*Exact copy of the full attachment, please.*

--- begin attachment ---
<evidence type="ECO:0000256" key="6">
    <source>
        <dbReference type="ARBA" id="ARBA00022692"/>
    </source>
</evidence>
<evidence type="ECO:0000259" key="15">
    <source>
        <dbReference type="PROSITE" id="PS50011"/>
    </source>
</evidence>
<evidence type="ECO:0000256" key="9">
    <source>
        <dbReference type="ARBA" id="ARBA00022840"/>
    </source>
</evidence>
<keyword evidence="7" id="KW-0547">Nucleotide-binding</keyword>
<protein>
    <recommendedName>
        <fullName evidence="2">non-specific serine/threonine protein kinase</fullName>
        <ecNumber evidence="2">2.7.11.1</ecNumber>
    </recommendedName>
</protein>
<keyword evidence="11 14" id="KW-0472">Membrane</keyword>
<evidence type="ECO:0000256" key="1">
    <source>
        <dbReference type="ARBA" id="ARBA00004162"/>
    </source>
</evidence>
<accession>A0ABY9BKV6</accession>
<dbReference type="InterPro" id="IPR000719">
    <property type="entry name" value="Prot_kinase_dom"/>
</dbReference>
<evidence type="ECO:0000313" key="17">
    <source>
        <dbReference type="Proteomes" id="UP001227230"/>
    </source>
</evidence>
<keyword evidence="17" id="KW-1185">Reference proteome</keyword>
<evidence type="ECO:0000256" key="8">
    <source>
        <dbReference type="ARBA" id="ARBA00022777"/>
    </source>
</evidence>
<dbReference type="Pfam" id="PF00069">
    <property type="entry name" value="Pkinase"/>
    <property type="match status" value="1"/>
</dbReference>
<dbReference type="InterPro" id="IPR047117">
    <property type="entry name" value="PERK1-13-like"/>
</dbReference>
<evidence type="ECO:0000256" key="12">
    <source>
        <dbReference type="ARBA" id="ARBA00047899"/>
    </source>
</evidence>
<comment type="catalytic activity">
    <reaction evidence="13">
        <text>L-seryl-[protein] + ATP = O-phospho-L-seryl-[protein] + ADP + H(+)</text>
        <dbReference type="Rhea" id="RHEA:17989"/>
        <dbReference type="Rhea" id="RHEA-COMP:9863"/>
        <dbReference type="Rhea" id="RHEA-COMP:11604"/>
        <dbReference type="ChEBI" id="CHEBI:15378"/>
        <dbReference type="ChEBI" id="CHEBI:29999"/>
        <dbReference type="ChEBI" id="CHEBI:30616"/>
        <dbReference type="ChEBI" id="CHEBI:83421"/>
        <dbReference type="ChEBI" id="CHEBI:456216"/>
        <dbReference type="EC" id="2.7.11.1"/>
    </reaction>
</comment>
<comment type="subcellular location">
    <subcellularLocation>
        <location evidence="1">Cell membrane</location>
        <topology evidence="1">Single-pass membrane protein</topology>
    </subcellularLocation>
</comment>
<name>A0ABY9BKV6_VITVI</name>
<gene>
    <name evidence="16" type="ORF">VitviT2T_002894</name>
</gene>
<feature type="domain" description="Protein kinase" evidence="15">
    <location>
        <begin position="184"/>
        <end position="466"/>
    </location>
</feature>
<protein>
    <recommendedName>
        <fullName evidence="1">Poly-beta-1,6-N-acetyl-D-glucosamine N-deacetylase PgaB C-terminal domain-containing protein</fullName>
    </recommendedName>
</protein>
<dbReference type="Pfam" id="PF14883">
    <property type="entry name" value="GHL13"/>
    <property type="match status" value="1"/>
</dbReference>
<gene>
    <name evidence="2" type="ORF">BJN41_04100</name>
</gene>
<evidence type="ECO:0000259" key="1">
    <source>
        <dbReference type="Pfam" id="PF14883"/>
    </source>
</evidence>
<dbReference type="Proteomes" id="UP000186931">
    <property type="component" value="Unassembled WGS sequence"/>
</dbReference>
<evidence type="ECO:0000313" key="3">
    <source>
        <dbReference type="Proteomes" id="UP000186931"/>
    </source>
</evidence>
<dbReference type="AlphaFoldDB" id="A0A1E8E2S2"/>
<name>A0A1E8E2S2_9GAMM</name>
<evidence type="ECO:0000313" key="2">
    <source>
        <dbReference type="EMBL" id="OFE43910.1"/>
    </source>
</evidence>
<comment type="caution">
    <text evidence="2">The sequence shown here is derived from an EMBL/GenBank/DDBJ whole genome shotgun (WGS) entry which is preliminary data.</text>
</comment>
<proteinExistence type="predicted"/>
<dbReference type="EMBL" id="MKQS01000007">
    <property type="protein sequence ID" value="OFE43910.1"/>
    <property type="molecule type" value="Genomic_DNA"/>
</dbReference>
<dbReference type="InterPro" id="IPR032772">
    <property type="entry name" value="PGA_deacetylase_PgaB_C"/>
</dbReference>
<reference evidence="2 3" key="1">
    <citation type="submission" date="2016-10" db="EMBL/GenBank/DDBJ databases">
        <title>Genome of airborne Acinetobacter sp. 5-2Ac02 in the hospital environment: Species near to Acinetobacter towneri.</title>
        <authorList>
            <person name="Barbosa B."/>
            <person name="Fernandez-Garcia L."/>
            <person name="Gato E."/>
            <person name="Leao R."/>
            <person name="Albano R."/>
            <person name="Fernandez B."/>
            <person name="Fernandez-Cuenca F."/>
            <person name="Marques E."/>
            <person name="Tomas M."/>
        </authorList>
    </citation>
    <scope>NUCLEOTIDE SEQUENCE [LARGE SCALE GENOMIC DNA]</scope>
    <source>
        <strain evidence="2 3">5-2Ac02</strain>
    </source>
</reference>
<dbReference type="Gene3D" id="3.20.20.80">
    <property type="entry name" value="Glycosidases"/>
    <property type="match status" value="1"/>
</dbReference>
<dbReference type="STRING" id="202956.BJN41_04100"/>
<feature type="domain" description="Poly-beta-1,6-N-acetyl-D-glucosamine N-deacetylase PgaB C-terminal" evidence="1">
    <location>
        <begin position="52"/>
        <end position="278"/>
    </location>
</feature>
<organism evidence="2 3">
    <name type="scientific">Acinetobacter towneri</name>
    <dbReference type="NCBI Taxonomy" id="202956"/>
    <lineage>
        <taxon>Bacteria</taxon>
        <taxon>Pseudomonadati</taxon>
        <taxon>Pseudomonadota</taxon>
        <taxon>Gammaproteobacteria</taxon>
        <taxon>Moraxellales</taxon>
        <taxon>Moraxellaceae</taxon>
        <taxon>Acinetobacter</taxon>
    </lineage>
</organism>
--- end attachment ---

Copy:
<evidence type="ECO:0000256" key="6">
    <source>
        <dbReference type="ARBA" id="ARBA00022692"/>
    </source>
</evidence>
<evidence type="ECO:0000259" key="15">
    <source>
        <dbReference type="PROSITE" id="PS50011"/>
    </source>
</evidence>
<evidence type="ECO:0000256" key="9">
    <source>
        <dbReference type="ARBA" id="ARBA00022840"/>
    </source>
</evidence>
<keyword evidence="7" id="KW-0547">Nucleotide-binding</keyword>
<protein>
    <recommendedName>
        <fullName evidence="2">non-specific serine/threonine protein kinase</fullName>
        <ecNumber evidence="2">2.7.11.1</ecNumber>
    </recommendedName>
</protein>
<keyword evidence="11 14" id="KW-0472">Membrane</keyword>
<evidence type="ECO:0000256" key="1">
    <source>
        <dbReference type="ARBA" id="ARBA00004162"/>
    </source>
</evidence>
<accession>A0ABY9BKV6</accession>
<dbReference type="InterPro" id="IPR000719">
    <property type="entry name" value="Prot_kinase_dom"/>
</dbReference>
<evidence type="ECO:0000313" key="17">
    <source>
        <dbReference type="Proteomes" id="UP001227230"/>
    </source>
</evidence>
<keyword evidence="17" id="KW-1185">Reference proteome</keyword>
<evidence type="ECO:0000256" key="8">
    <source>
        <dbReference type="ARBA" id="ARBA00022777"/>
    </source>
</evidence>
<dbReference type="Pfam" id="PF00069">
    <property type="entry name" value="Pkinase"/>
    <property type="match status" value="1"/>
</dbReference>
<dbReference type="InterPro" id="IPR047117">
    <property type="entry name" value="PERK1-13-like"/>
</dbReference>
<evidence type="ECO:0000256" key="12">
    <source>
        <dbReference type="ARBA" id="ARBA00047899"/>
    </source>
</evidence>
<comment type="catalytic activity">
    <reaction evidence="13">
        <text>L-seryl-[protein] + ATP = O-phospho-L-seryl-[protein] + ADP + H(+)</text>
        <dbReference type="Rhea" id="RHEA:17989"/>
        <dbReference type="Rhea" id="RHEA-COMP:9863"/>
        <dbReference type="Rhea" id="RHEA-COMP:11604"/>
        <dbReference type="ChEBI" id="CHEBI:15378"/>
        <dbReference type="ChEBI" id="CHEBI:29999"/>
        <dbReference type="ChEBI" id="CHEBI:30616"/>
        <dbReference type="ChEBI" id="CHEBI:83421"/>
        <dbReference type="ChEBI" id="CHEBI:456216"/>
        <dbReference type="EC" id="2.7.11.1"/>
    </reaction>
</comment>
<comment type="subcellular location">
    <subcellularLocation>
        <location evidence="1">Cell membrane</location>
        <topology evidence="1">Single-pass membrane protein</topology>
    </subcellularLocation>
</comment>
<name>A0ABY9BKV6_VITVI</name>
<gene>
    <name evidence="16" type="ORF">VitviT2T_002894</name>
</gene>
<feature type="domain" description="Protein kinase" evidence="15">
    <location>
        <begin position="184"/>
        <end position="466"/>
    </location>
</feature>
<protein>
    <recommendedName>
        <fullName evidence="1">Poly-beta-1,6-N-acetyl-D-glucosamine N-deacetylase PgaB C-terminal domain-containing protein</fullName>
    </recommendedName>
</protein>
<dbReference type="Pfam" id="PF14883">
    <property type="entry name" value="GHL13"/>
    <property type="match status" value="1"/>
</dbReference>
<gene>
    <name evidence="2" type="ORF">BJN41_04100</name>
</gene>
<evidence type="ECO:0000259" key="1">
    <source>
        <dbReference type="Pfam" id="PF14883"/>
    </source>
</evidence>
<dbReference type="Proteomes" id="UP000186931">
    <property type="component" value="Unassembled WGS sequence"/>
</dbReference>
<evidence type="ECO:0000313" key="3">
    <source>
        <dbReference type="Proteomes" id="UP000186931"/>
    </source>
</evidence>
<dbReference type="AlphaFoldDB" id="A0A1E8E2S2"/>
<name>A0A1E8E2S2_9GAMM</name>
<evidence type="ECO:0000313" key="2">
    <source>
        <dbReference type="EMBL" id="OFE43910.1"/>
    </source>
</evidence>
<comment type="caution">
    <text evidence="2">The sequence shown here is derived from an EMBL/GenBank/DDBJ whole genome shotgun (WGS) entry which is preliminary data.</text>
</comment>
<proteinExistence type="predicted"/>
<dbReference type="EMBL" id="MKQS01000007">
    <property type="protein sequence ID" value="OFE43910.1"/>
    <property type="molecule type" value="Genomic_DNA"/>
</dbReference>
<dbReference type="InterPro" id="IPR032772">
    <property type="entry name" value="PGA_deacetylase_PgaB_C"/>
</dbReference>
<reference evidence="2 3" key="1">
    <citation type="submission" date="2016-10" db="EMBL/GenBank/DDBJ databases">
        <title>Genome of airborne Acinetobacter sp. 5-2Ac02 in the hospital environment: Species near to Acinetobacter towneri.</title>
        <authorList>
            <person name="Barbosa B."/>
            <person name="Fernandez-Garcia L."/>
            <person name="Gato E."/>
            <person name="Leao R."/>
            <person name="Albano R."/>
            <person name="Fernandez B."/>
            <person name="Fernandez-Cuenca F."/>
            <person name="Marques E."/>
            <person name="Tomas M."/>
        </authorList>
    </citation>
    <scope>NUCLEOTIDE SEQUENCE [LARGE SCALE GENOMIC DNA]</scope>
    <source>
        <strain evidence="2 3">5-2Ac02</strain>
    </source>
</reference>
<dbReference type="Gene3D" id="3.20.20.80">
    <property type="entry name" value="Glycosidases"/>
    <property type="match status" value="1"/>
</dbReference>
<dbReference type="STRING" id="202956.BJN41_04100"/>
<feature type="domain" description="Poly-beta-1,6-N-acetyl-D-glucosamine N-deacetylase PgaB C-terminal" evidence="1">
    <location>
        <begin position="52"/>
        <end position="278"/>
    </location>
</feature>
<organism evidence="2 3">
    <name type="scientific">Acinetobacter towneri</name>
    <dbReference type="NCBI Taxonomy" id="202956"/>
    <lineage>
        <taxon>Bacteria</taxon>
        <taxon>Pseudomonadati</taxon>
        <taxon>Pseudomonadota</taxon>
        <taxon>Gammaproteobacteria</taxon>
        <taxon>Moraxellales</taxon>
        <taxon>Moraxellaceae</taxon>
        <taxon>Acinetobacter</taxon>
    </lineage>
</organism>